Steam Deck First Impressions
After putting in my reservation a little too late last year, I finally got the (somewhat) brand new Steam Deck. I’ve been testing it out for a couple of days now, and I can already tell this is going to change how I play a lot of my games.
This review is just my first impression of the device. Once I’ve had more time with it and have truly given it the portable experience, I will make a full review detailing the most important aspects if you’re considering reserving an order.
Out of the box, the handheld fits perfectly in my hands for a 1.65 lbs device. At first glance, I was put off by the placement of the D-Pad and ABXY buttons like most people - but to my surprise - it doesn't feel weird. The left touchpad acts as a d-pad for most games anyways so it's not a big issue, but I think it would've made more sense to switch them around. But that's just me. Your mileage may vary.
Through the options menu, you can control a lot of different options. There's a performance data slider that lets you see the internal diagnostics. From here you can see your frames per second, CPU and GPU temperature, how fast your fan is running, etc. This way you can see how many frames you're getting while changing graphics settings. I love this option so much, and I wish there were similar easily accessible features on my desktop.
When looking at your steam library, each game has 1 of 4 indications on it. A green checkmark means that the game has been tested and is fully playable on the deck. A yellow exclamation mark means that the game might have a couple of caveats - like if the game is specifically made for a mouse and keyboard. For example, Inscryption is only on PC as of right now and does not have controller support. You mainly control the game through your mouse wheel, and the Steam Deck does not have one. Don’t worry, Valve thought 10 steps ahead to give you complete customization over your controller inputs. And your re-mapped button settings get saved to the specific game so you don’t have to change your buttons every time you switch between titles.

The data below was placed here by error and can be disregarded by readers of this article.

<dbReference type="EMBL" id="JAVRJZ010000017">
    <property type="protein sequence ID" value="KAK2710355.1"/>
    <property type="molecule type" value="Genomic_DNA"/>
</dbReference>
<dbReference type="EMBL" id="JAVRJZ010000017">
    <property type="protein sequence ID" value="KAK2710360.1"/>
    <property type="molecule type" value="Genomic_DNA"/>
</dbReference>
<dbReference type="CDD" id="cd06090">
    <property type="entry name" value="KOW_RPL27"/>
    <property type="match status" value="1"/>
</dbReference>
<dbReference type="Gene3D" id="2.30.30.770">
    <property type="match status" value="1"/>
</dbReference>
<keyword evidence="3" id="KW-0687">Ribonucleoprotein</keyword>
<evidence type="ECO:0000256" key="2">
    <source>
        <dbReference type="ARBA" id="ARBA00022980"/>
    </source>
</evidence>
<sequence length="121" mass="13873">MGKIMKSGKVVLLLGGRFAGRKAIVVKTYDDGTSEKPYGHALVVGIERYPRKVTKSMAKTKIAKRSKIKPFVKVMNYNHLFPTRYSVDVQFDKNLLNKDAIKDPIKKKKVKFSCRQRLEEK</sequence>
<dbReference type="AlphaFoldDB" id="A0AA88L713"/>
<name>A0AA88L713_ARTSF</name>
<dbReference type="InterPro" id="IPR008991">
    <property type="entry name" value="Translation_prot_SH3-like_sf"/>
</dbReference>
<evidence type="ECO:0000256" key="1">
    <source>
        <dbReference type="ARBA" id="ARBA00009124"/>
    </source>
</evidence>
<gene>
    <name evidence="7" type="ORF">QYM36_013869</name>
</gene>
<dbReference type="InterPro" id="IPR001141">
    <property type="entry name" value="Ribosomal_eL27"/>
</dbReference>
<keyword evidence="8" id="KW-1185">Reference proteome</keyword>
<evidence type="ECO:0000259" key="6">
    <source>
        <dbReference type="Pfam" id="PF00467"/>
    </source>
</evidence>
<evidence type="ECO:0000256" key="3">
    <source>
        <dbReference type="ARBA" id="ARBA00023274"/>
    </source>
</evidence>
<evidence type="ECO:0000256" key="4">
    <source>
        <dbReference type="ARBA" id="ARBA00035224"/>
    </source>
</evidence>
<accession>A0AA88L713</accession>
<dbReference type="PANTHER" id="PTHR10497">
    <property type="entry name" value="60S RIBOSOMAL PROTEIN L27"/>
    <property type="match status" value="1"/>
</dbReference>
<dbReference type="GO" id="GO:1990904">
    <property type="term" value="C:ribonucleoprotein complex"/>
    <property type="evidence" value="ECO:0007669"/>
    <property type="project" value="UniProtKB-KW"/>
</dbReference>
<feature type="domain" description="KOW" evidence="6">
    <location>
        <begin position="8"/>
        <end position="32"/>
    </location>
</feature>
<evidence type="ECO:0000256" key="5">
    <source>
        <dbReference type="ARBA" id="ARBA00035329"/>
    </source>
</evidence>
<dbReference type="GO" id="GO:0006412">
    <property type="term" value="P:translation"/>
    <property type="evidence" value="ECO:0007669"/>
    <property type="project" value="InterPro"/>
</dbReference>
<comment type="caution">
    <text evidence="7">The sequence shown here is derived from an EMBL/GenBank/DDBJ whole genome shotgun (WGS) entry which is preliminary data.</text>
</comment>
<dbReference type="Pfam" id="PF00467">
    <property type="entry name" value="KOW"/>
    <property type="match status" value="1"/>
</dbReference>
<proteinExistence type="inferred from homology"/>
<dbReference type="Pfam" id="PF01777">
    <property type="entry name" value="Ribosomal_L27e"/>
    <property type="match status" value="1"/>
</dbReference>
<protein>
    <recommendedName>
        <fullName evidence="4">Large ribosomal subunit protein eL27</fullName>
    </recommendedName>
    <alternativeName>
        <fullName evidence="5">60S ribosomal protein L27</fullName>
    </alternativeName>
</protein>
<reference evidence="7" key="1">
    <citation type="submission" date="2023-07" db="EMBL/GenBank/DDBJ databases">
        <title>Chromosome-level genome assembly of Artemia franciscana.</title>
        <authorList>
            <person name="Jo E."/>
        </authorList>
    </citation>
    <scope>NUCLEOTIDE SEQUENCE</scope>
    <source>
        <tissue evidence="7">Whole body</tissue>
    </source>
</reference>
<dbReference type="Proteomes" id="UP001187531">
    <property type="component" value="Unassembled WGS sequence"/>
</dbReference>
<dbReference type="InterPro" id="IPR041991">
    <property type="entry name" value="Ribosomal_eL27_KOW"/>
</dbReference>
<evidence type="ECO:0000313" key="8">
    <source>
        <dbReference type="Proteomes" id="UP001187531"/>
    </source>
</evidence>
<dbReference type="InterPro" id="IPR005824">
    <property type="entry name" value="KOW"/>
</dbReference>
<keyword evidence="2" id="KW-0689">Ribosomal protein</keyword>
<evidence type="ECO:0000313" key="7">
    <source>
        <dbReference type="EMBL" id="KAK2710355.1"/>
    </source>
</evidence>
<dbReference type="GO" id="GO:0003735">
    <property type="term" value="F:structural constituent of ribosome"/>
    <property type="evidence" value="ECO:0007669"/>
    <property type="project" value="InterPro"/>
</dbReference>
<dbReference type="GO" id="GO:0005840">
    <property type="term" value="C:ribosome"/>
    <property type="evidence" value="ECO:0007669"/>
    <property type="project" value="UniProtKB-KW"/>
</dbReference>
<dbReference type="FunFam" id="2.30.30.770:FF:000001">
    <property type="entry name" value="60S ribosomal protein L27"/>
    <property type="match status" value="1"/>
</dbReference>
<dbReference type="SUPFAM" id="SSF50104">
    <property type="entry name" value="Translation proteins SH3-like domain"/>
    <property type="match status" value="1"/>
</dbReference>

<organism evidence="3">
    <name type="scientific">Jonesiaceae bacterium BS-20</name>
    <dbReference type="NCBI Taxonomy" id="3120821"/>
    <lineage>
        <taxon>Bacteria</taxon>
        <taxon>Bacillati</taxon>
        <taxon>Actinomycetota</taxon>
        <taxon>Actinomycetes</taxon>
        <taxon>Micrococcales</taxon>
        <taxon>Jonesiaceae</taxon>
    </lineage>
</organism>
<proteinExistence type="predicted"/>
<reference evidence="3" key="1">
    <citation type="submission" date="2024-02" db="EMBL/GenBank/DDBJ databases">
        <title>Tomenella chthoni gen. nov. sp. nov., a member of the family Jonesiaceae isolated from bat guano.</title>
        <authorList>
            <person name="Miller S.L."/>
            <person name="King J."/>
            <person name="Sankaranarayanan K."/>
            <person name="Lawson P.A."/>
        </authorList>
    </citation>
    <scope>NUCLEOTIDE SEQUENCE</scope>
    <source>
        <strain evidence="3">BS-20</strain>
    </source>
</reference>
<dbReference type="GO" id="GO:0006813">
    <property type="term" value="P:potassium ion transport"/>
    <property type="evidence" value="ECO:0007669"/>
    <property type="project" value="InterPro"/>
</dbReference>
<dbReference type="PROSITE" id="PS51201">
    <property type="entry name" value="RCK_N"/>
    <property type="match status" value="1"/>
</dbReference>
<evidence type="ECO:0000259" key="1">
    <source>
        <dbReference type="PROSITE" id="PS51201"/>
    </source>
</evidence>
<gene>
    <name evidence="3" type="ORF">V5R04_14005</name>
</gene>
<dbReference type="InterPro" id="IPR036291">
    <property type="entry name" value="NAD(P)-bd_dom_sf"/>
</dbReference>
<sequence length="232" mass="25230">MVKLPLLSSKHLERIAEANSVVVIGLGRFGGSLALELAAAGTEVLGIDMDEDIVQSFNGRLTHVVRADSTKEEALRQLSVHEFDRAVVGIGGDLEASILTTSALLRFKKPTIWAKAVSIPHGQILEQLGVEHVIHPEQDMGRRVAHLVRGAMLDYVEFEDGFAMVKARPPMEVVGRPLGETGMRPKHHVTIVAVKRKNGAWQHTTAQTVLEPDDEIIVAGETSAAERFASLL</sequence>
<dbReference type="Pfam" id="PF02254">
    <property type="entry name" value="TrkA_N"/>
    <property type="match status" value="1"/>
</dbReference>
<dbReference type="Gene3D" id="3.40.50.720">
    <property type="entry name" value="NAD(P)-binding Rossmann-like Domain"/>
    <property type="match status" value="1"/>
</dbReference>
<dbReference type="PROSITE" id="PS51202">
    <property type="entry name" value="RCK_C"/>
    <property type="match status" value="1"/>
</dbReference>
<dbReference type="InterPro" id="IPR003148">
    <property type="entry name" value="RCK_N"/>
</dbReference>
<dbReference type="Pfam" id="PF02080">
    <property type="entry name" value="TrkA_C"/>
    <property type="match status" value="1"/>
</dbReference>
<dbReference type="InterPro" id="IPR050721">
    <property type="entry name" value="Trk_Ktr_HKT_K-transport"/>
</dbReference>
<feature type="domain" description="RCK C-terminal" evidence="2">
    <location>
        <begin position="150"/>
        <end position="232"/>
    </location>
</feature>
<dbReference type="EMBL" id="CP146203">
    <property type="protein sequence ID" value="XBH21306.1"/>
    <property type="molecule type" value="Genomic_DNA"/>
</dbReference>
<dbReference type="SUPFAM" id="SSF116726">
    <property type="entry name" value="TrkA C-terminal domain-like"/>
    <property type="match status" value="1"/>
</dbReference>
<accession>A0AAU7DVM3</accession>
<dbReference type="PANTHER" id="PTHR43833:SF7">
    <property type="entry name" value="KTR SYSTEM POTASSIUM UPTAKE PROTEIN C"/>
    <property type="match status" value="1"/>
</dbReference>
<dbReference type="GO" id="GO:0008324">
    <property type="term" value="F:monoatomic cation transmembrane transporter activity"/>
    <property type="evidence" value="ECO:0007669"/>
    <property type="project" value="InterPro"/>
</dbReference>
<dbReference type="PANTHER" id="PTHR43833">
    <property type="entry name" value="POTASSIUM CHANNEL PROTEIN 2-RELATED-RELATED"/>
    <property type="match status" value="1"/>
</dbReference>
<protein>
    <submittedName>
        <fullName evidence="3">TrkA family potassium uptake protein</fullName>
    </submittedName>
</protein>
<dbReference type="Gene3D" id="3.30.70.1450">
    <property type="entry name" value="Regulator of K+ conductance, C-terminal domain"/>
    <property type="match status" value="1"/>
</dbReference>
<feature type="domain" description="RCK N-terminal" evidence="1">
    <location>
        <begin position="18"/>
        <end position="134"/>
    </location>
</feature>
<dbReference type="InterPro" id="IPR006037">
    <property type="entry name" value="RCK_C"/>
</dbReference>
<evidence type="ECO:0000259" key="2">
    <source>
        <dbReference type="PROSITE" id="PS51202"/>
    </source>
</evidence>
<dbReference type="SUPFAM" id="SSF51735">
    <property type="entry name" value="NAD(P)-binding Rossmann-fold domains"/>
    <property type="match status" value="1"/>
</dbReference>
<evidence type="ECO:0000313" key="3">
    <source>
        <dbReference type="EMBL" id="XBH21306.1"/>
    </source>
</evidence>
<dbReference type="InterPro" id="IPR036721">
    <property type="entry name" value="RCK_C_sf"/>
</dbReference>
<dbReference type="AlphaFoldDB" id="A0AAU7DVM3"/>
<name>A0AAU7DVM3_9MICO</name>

The other 2 indications are “Untested” and “Unsupported”, which speak for themselves. Every game has a “game details” tab where you can read why the game you want to play might require a bit of messing around in the settings.
Here are some of the games I’ve tried so far, mainly accounting for battery life and frames per second.
The Outer Wilds
A big open-world space sim with very simple textures. When I first booted it up it had a hard time maintaining 30 fps, but after turning some graphic settings to low and medium, I got a steady 60 FPS and about 2.5 hours of battery life.
Dark Souls 3
A pretty big game, even by 2022 standards, and can have a lot going on the screen at once. When I started the game without changing any settings I was getting 40-50 FPS. After turning the texture quality and resolution down a bit I would get 60 fps, but would sometimes dip to 55 in really populated areas.
To be fair, if you’re picking up a Steam Deck don’t expect competitive shooters to get a lot easier or anything. I highly recommend using gyro controls instead of the trackpad for aiming. It felt more natural than the trackpad since the track pad moves with momentum if you slide really quickly. Without changing any settings I got a solid 60 fps and almost 2 hours of battery life.
Probably one of the best experiences I’ve had on the Steam Deck so far. I didn’t change any of the settings and I was getting 60 fps and almost 5 hours of battery life. Very excited to replay this classic.
I was excited to try out a survival MMO on a handheld device, but every time I tried to change the controller settings to make a more controller-friendly experience, my screen would freeze and I’d have to restart the Deck.
Works incredibly and didn’t need any graphics tweaking. However, I do recommend switching the d-pad inputs to the back buttons, as my muscle memory goes for the touchpad every time I wanted to switch weapons. Other than that, I got about 4.5 hours of battery life and solid 60 fps.
In my full review, I will play more AAA games like God of War 2018 and Elden Ring, and I plan on trying out some emulators to do some retro gaming.
I’m willing to look past some of the shortcomings in terms of battery life, some performance bugs (which get patched pretty quickly), and the screen quality. At the end of the day, I think being able to play Dark Souls 3 and Apex Legends from bed is pretty cool. Even if the battery life is as low as 2 hours, I don’t see myself having play sessions any longer than that. Perhaps it will be smart to invest in a portable charger with the right wattage so you can play longer when you’re not near an outlet. The device does charge pretty quickly when asleep, and it will give you an estimate of how long it will take to fully charge. The battery life can get up to 8 hours if you’re playing a game that isn't too graphically intense like a visual novel by setting the frame rate to 15.
Overall, the first impressions make me excited for the future more than anything. Despite the minor shortcomings that are constantly being patched by Valve, the Steam Deck is one of the most innovative handhelds I’ve ever used, and I’m looking forward to using it frequently.
The New Steam Deck Update Is Causing Issues.
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